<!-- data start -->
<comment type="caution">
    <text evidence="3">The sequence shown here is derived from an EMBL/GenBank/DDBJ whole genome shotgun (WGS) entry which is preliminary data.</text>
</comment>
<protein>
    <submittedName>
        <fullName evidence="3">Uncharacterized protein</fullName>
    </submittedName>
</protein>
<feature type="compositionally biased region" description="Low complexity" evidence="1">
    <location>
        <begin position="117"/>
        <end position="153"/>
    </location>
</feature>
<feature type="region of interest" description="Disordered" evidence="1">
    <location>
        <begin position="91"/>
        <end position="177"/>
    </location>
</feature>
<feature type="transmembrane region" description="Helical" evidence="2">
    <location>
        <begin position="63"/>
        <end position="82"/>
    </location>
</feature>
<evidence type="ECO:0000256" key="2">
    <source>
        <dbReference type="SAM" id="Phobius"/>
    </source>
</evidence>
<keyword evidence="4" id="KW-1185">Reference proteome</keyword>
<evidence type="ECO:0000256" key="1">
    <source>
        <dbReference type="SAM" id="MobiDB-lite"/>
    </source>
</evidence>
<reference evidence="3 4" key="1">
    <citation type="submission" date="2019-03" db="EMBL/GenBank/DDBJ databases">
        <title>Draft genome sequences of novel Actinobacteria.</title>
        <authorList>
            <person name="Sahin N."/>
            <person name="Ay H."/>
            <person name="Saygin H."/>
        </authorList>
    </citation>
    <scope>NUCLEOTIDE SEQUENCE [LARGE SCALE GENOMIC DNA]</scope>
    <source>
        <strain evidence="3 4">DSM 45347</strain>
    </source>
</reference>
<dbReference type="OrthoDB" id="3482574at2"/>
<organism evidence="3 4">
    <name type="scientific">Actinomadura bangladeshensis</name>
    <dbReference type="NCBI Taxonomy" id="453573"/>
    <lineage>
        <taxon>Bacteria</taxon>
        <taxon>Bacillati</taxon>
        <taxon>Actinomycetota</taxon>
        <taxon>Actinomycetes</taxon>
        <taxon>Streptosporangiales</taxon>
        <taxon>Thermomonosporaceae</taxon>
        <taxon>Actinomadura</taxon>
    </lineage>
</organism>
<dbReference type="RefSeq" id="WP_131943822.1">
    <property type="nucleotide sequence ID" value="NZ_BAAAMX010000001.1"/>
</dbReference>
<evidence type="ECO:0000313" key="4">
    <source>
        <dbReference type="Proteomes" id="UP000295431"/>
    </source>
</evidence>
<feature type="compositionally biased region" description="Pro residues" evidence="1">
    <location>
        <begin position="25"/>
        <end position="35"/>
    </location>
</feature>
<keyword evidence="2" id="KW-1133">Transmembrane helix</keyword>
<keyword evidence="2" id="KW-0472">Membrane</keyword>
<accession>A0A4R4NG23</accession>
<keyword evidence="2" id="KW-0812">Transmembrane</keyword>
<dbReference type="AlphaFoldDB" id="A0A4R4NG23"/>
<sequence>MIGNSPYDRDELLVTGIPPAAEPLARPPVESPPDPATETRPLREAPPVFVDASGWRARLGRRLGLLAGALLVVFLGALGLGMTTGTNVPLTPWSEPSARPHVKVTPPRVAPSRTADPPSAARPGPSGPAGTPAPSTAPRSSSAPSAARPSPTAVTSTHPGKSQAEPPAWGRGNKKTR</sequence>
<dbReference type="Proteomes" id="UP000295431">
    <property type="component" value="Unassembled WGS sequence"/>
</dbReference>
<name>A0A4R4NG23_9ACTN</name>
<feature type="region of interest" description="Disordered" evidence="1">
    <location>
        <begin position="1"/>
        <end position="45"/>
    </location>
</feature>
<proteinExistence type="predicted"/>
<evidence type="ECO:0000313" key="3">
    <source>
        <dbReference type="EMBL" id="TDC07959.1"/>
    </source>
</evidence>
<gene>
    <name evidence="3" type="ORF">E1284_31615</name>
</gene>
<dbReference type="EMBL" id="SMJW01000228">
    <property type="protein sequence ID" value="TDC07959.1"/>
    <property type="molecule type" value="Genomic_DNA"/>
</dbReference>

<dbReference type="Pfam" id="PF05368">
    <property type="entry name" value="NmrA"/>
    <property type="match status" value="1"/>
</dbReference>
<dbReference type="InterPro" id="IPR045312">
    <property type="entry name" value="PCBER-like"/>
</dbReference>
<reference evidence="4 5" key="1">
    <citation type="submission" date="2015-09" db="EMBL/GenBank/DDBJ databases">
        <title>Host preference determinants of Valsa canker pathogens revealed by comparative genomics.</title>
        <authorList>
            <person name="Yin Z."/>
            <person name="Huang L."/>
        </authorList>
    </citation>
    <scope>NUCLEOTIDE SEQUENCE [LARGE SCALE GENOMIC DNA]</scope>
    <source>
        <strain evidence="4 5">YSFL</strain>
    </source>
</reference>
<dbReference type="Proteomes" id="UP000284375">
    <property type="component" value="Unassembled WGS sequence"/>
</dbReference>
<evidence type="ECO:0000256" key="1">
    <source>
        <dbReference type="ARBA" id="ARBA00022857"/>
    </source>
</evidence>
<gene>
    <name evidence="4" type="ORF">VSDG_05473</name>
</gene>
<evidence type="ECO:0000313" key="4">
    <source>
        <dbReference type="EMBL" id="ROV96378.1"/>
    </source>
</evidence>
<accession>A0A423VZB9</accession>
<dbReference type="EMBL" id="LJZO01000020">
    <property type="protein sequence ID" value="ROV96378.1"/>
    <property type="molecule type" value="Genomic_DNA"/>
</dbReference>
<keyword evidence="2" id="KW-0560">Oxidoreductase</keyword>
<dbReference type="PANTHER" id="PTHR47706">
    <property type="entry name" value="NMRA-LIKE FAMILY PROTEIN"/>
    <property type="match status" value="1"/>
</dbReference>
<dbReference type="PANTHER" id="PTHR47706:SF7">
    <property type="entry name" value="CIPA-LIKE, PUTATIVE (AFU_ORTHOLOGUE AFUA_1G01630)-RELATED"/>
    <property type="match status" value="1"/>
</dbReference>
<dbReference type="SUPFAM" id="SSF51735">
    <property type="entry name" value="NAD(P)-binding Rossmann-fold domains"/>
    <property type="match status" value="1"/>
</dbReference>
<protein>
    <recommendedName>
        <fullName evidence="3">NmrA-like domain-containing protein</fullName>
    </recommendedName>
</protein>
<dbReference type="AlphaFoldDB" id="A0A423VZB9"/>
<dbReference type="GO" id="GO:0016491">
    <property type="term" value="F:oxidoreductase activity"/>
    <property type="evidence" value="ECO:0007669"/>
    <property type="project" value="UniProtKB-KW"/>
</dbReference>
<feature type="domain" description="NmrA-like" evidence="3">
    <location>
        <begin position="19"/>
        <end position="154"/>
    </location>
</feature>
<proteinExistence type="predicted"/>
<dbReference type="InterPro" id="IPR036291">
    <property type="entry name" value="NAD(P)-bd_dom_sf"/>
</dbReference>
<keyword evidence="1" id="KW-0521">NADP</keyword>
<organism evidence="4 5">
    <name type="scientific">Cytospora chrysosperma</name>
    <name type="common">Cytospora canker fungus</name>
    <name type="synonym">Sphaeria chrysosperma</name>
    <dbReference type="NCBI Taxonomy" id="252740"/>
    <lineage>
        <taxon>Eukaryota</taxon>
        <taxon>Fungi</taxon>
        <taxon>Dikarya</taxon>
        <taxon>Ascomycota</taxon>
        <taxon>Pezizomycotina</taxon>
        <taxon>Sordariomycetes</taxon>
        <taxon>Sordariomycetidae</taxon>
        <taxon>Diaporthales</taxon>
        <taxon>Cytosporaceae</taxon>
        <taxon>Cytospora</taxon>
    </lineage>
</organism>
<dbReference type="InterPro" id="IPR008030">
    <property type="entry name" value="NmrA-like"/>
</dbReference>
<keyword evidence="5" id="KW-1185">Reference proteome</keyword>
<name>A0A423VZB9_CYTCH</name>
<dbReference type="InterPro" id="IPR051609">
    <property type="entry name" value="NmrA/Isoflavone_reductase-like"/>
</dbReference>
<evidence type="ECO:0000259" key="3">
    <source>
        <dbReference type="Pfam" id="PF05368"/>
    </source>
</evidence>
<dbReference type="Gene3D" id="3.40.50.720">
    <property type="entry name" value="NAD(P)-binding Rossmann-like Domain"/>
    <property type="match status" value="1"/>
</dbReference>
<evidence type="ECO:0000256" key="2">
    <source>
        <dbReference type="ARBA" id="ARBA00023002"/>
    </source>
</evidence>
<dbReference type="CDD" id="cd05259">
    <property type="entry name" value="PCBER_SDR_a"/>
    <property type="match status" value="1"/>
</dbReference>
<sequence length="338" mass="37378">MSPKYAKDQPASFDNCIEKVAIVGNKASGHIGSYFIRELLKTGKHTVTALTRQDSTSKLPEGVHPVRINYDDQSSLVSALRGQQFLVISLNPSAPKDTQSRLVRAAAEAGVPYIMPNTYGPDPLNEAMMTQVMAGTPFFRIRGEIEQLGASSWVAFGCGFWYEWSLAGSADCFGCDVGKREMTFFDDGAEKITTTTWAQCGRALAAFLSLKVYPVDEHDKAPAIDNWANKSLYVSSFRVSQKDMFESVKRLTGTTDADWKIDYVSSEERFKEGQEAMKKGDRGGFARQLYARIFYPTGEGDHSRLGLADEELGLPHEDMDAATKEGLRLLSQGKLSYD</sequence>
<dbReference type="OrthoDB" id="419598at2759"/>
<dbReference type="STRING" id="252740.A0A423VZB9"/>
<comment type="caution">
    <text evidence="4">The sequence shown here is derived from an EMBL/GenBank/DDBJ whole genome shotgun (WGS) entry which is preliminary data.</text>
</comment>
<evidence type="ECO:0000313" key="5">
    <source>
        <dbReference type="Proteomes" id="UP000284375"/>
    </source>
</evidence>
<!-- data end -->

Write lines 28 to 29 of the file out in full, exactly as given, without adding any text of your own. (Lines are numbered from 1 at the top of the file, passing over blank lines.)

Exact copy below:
    <source>
        <dbReference type="SAM" id="Phobius"/>